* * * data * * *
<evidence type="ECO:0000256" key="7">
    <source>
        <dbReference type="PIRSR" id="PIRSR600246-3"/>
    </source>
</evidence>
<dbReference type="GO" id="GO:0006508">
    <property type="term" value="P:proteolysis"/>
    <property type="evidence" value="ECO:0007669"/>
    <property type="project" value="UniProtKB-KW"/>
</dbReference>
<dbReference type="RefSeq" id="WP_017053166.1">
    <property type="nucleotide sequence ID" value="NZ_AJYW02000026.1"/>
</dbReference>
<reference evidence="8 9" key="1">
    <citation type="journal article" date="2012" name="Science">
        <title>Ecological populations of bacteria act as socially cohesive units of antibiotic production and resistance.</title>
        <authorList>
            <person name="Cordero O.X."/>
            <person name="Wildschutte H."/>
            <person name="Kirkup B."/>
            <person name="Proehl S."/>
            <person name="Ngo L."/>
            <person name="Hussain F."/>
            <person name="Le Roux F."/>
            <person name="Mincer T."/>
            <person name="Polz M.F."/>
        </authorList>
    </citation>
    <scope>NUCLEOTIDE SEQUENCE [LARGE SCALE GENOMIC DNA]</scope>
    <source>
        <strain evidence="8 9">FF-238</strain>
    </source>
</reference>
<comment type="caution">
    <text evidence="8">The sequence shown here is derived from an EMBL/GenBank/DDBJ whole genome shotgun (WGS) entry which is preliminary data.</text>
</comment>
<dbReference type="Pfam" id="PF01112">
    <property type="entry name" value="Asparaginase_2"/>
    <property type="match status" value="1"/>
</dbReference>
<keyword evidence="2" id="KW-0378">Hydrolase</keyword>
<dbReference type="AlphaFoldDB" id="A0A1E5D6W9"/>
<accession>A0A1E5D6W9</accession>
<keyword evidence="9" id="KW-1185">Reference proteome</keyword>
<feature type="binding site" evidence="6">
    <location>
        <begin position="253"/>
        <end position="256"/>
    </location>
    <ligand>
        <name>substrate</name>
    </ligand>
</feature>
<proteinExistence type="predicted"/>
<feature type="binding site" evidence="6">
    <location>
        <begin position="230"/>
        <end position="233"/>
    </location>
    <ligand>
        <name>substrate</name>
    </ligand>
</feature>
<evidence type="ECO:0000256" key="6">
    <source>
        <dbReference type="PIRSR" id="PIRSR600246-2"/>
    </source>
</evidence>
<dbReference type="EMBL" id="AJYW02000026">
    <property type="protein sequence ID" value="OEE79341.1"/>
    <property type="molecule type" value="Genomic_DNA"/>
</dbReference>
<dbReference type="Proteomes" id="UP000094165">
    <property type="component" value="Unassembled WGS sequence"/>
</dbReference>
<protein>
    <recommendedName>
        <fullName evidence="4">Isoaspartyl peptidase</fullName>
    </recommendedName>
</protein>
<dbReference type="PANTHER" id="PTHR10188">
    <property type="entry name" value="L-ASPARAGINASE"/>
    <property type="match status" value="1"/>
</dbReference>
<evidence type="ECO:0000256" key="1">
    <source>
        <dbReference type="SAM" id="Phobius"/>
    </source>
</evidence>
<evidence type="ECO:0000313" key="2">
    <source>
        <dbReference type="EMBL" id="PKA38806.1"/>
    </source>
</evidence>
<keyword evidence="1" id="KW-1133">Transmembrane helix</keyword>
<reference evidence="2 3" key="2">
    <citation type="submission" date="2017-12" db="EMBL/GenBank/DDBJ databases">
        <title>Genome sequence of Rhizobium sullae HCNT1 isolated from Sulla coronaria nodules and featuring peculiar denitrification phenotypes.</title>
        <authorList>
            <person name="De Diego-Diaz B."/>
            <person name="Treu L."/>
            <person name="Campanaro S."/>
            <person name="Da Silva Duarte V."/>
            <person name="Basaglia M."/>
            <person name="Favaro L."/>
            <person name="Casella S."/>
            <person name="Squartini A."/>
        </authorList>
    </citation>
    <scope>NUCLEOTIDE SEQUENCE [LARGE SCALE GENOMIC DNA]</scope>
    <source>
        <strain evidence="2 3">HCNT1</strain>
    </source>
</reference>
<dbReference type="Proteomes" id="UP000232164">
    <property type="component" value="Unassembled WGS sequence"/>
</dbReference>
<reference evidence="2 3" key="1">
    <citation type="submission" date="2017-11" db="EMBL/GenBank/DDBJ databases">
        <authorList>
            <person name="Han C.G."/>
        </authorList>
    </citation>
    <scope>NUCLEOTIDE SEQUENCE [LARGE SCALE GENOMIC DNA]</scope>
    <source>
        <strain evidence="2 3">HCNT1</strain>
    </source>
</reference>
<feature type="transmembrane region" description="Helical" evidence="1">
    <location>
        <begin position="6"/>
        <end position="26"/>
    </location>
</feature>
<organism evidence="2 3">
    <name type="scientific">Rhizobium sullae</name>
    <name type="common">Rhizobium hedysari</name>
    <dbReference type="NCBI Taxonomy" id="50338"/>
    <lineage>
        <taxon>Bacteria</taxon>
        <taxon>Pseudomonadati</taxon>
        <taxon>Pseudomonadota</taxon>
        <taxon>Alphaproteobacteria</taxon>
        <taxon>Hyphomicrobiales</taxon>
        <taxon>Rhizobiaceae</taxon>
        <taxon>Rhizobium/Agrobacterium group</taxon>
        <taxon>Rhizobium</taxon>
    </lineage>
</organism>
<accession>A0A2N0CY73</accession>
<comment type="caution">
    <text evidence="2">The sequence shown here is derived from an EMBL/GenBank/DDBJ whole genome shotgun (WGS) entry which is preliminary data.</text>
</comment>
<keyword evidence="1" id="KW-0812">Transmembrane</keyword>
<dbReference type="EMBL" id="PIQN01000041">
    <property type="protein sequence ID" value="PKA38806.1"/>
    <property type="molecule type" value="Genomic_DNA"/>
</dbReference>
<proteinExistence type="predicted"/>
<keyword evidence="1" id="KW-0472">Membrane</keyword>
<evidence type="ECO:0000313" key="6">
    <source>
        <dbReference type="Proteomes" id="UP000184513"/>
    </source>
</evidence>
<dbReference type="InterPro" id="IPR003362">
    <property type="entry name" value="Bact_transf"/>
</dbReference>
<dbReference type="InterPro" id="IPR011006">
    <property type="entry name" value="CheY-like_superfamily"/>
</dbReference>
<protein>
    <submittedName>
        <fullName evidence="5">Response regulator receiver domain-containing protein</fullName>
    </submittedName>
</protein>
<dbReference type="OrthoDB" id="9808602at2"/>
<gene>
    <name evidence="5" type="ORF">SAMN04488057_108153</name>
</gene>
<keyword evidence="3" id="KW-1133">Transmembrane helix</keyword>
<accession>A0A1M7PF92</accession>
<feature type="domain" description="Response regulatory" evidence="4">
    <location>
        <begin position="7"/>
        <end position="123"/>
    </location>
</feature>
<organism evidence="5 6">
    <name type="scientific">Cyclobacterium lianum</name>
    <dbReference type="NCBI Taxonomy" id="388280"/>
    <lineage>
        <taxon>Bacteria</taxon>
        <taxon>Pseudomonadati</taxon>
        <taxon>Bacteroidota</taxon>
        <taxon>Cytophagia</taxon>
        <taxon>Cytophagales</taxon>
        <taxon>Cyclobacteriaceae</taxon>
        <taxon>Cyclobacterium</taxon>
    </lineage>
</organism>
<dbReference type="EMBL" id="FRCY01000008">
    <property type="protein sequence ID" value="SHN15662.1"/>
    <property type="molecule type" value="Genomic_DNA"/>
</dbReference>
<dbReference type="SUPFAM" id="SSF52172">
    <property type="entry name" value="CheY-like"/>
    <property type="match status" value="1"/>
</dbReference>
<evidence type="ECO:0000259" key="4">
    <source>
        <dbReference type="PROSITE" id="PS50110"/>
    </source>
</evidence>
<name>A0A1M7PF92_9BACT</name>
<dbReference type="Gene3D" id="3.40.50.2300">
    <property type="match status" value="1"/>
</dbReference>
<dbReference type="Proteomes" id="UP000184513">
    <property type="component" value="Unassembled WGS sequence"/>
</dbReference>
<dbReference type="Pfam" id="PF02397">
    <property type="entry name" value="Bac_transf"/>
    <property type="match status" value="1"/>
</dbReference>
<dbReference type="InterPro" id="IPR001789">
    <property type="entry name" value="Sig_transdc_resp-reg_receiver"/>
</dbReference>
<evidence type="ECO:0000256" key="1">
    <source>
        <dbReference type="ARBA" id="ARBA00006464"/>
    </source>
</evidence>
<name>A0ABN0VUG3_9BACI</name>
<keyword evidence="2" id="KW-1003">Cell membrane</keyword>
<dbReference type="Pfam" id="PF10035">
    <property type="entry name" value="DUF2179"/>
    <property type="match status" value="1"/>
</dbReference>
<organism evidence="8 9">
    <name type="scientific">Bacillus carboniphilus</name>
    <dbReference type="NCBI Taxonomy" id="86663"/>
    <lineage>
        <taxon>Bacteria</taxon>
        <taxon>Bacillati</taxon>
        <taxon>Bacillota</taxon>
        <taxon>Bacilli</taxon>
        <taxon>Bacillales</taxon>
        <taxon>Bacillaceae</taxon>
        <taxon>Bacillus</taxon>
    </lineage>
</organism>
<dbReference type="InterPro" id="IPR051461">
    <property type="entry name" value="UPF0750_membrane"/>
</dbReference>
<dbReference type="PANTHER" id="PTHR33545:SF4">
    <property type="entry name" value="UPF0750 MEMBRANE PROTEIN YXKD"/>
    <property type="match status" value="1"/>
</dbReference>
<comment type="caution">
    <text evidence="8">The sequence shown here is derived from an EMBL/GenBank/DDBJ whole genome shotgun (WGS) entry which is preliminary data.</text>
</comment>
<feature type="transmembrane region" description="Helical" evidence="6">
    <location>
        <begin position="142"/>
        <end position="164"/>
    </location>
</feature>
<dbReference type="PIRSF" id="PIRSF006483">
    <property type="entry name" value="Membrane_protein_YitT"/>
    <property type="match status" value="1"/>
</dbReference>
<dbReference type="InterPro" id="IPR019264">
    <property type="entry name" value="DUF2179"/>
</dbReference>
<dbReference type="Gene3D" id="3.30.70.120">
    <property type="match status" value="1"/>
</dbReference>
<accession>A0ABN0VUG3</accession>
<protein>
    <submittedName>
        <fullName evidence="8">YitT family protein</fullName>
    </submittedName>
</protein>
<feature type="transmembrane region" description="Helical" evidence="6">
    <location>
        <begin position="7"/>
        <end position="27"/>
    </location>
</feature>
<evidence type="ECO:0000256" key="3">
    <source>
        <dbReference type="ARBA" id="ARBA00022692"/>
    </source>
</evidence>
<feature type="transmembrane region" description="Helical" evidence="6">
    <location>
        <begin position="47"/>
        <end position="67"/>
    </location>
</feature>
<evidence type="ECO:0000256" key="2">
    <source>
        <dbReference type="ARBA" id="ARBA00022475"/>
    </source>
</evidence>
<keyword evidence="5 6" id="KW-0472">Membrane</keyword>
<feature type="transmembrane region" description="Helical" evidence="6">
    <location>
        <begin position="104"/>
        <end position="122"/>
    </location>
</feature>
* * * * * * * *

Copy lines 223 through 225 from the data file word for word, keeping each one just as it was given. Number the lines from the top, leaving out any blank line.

    <property type="entry name" value="Bac_transf"/>
    <property type="match status" value="1"/>
</dbReference>